While the Executive and Legislative branches may fight to claim credit for consistent job growth, a closer examination shows the growth is anemic. The economy might be in a post-recession recovery but we are not out of the woodwork since many would work longer and for better pay.
According to the Bureau of Labor statistics, this ongoing trend has continued into July.
Low-paying employments, including retail, restaurants, temporary staffing firms and home health care, accounted for 60% of job growth last month even though they comprise only 22% of national employment. Jobs are actually declining dramatically for applicants with a four-year degree by 256,000 jobs in July alone. During that time, part-time jobs sprang up by 174,000.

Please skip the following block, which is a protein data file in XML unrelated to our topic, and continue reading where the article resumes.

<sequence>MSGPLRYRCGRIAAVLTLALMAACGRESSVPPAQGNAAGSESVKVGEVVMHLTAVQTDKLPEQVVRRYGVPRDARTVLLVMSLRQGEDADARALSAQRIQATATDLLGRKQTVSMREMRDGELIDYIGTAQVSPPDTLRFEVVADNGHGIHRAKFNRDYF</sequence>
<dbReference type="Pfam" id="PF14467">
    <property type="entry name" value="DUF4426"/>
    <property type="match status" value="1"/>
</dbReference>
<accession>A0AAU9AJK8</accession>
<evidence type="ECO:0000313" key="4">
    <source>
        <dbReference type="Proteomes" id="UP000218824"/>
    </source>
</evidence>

One might be led to believe that these numbers constitute a normal ration. But consider that in the entire U.S. economy there are 28 million part-time jobs while there are 116 million fulltime jobs. The disparity is quite striking.
The most likely impetus behind the trend is the Obama administration’s healthcare law. Under the law, employers are required to provide healthcare to their employees under certain parameters. If a company employs a certain amount of fulltime workers, they are obliged to provide all workers healthcare. To get around this requirement, many companies are simply hiring more part-time workers to make up the difference.
It is also possible that increasing numbers of women entering the workforce, work part-time to accommodate children.
Whatever the explanation, the job growth politicians point to so proudly is a Potemkin statistic.